Category Archives: Uncategorized

Request for input; Demarcation and Food Security

A colleague from Moi University, Josam Musambayi contacted me recently with an outline for a paper he is writing on demarcation.  Whilst demarcation of land is not a topic we would normally cover on this blog, the issue may be of general interest to this community, and has legal implications.  

Does anyone have any suggestions or advice for Josam in his work?  You can download his draft paper here.  He says:

“uncontrolled subdivision of agricultural land …[could increase the] likelihood of food insecurity

..the purpose of my paper is to gather information for use by the planners and government policy makers, especially in Africa , on the food security situation… the population explosion in Africa is placing a huge demand on governments for food provision , climate change notwithstanding.  Contribution from scholars is welcome so that we can share this information with others.

Please contact Josam directly if you have any comments on this topic – his contact details are in the draft paper.

US Patent Reform: America Invents Act Passed

On September 16th President Obama signed The America Invents Act, introducing some much-needed reforms to the American IP regime.

Key components include:

• Reduction of patent backlog
The law allocates additional resources to the USPTO, which will, hopefully, enable the agency to reduce the current backlog of 680,000 applications.

• Reducing litigation
The USPTO will now offer patent owners new tools, which lawmakers believe will enable many patent disputes to be resolved without the need for expensive litigation.

• Increasing patent quality
Additional resources, tools and new management processes will be allocated to ensure that patents granted are of higher quality, i.e., less likely to be overturned or disputed.

• New fast-track option for Patent Processing
If you can afford to take advantage of this new option, and meet the criteria, wait time can be reduced from 3+ years to 12 months.

• Better protection abroad
Harmonizing the US patent process with legislation in other countries will, in principle, provide more efficient and predictable protection for American patent owners abroad.

The overall goal of the legislation is to stimulate innovation by making the patent process more efficient and effective.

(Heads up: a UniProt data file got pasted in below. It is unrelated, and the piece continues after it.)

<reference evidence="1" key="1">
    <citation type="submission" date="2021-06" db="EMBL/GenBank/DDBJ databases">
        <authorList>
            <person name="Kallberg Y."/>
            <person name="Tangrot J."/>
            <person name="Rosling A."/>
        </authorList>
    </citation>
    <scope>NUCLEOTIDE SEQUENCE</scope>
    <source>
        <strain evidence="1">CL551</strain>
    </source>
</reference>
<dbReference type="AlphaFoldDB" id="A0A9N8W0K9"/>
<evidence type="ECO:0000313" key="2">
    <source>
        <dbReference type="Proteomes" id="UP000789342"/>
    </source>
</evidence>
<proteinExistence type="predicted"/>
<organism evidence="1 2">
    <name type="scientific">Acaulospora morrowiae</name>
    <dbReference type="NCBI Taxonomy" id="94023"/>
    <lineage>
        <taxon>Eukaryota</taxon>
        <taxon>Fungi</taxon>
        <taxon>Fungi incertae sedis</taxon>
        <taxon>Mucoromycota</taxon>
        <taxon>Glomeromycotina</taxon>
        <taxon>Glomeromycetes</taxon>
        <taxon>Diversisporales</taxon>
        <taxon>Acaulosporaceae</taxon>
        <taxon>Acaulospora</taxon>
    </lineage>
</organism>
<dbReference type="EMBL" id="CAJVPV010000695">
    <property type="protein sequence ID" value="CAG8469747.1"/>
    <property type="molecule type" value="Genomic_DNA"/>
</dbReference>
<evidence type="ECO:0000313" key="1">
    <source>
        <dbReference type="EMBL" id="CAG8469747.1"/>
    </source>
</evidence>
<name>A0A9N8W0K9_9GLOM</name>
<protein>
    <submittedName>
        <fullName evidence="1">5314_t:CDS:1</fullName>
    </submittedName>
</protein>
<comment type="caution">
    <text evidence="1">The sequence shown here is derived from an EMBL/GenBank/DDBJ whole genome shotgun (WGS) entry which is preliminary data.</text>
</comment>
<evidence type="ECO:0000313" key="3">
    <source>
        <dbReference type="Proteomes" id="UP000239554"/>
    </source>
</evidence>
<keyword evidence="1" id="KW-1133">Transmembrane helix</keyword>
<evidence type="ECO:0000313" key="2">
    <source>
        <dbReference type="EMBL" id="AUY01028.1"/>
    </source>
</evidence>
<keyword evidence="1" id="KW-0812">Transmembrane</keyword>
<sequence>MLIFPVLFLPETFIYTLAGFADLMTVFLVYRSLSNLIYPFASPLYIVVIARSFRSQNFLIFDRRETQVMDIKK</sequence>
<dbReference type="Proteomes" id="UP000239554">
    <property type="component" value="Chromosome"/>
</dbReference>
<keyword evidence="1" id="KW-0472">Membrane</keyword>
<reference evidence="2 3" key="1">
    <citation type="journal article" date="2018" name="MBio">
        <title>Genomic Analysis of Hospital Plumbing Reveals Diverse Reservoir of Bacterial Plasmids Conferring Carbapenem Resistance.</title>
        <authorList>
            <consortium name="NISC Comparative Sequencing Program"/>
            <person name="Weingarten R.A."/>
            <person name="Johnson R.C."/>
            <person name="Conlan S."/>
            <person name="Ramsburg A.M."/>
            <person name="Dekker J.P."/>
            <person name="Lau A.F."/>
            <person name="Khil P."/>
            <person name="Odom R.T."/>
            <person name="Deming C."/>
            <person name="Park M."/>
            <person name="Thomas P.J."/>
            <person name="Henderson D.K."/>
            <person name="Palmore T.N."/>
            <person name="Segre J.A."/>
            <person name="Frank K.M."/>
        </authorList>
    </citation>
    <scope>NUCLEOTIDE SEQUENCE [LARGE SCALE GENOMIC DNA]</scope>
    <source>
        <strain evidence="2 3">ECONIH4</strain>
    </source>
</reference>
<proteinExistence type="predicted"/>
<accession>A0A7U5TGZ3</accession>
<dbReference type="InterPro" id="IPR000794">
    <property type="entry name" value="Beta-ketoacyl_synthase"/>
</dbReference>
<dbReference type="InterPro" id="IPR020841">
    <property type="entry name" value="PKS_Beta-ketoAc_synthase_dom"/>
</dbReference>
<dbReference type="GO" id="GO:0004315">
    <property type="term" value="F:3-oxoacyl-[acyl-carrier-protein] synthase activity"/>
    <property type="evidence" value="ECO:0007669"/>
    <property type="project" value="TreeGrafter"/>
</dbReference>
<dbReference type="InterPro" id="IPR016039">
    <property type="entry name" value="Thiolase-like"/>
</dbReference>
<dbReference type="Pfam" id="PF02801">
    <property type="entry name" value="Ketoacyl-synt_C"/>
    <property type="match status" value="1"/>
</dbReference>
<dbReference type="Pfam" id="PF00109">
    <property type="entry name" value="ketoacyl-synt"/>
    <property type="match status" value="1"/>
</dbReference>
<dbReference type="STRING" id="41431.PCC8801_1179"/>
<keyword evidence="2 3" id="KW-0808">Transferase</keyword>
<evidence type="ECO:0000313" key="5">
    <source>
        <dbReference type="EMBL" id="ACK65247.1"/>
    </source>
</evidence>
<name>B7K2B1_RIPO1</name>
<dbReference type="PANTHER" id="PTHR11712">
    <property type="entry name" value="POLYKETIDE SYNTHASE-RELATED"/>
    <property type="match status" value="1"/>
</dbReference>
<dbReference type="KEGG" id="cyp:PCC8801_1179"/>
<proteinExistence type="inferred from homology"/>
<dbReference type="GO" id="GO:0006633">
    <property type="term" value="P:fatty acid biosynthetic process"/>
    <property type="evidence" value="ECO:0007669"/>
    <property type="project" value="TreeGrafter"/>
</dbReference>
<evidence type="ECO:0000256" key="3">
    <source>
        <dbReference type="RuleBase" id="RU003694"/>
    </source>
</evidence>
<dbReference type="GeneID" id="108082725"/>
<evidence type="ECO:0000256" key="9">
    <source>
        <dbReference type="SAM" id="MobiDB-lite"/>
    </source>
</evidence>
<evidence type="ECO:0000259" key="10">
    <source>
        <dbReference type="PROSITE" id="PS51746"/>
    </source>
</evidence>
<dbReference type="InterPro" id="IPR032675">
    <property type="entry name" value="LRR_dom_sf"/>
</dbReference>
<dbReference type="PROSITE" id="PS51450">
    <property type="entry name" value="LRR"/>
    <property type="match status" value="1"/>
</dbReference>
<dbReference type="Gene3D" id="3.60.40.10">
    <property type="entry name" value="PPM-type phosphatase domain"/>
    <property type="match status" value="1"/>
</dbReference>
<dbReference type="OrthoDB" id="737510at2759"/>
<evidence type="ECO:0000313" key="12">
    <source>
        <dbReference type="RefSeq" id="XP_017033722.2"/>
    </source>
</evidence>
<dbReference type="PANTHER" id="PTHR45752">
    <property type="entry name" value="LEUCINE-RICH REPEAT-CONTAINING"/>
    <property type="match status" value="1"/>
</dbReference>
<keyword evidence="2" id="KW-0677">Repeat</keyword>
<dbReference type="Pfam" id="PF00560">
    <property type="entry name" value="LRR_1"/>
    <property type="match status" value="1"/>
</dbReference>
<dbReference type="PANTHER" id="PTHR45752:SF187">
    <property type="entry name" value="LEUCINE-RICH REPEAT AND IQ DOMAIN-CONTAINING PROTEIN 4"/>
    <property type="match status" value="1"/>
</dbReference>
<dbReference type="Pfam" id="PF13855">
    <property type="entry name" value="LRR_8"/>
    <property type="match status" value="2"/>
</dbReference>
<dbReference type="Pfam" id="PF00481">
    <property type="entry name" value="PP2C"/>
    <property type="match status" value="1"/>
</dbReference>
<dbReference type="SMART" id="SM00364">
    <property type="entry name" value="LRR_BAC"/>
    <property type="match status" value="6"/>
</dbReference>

Business Week describes the legislation as “The Biggest Overhaul of the Patent System Since 1952” and quotes Senator Patrick Leahy, who co-sponsored the measure:

The America Invents Act will ensure that inventors large and small maintain the competitive edge that has put America at the pinnacle of global innovation.

Perhaps the most controversial aspect of the legislation is that it embraces first-to-file for new patents, as opposed to the current first-to-invent standard. For one of many perspectives on this, read Paul Kedrosky’s blog post, Patent Reform: Romance vs Pragmatism.  Only time will tell just what the impact of this reform will be, but several commentators observed that the Act does little or nothing to curb the activities of so-called patent trolls.

This important piece of legislation contains a number of additional provisions. More information can be found at the USPTO web site and at IP Watch.

Post written by Peter Bloch

Collaborative research

Bengt Järrehult, Director of Innovation and Knowledge Management at the SCA (Svenska Cellulosa Aktiebolaget), writes:

 “One of the major findings in mankind’s history is realizing the value of working together. Without it we would have starved to death about 100 000 years ago because a single man going hunting is very inefficient (I know – I am a hunter). We have also seen a very strong correlation between the amount of innovations happening and the number of people who are interconnected in the society during the course of the years.”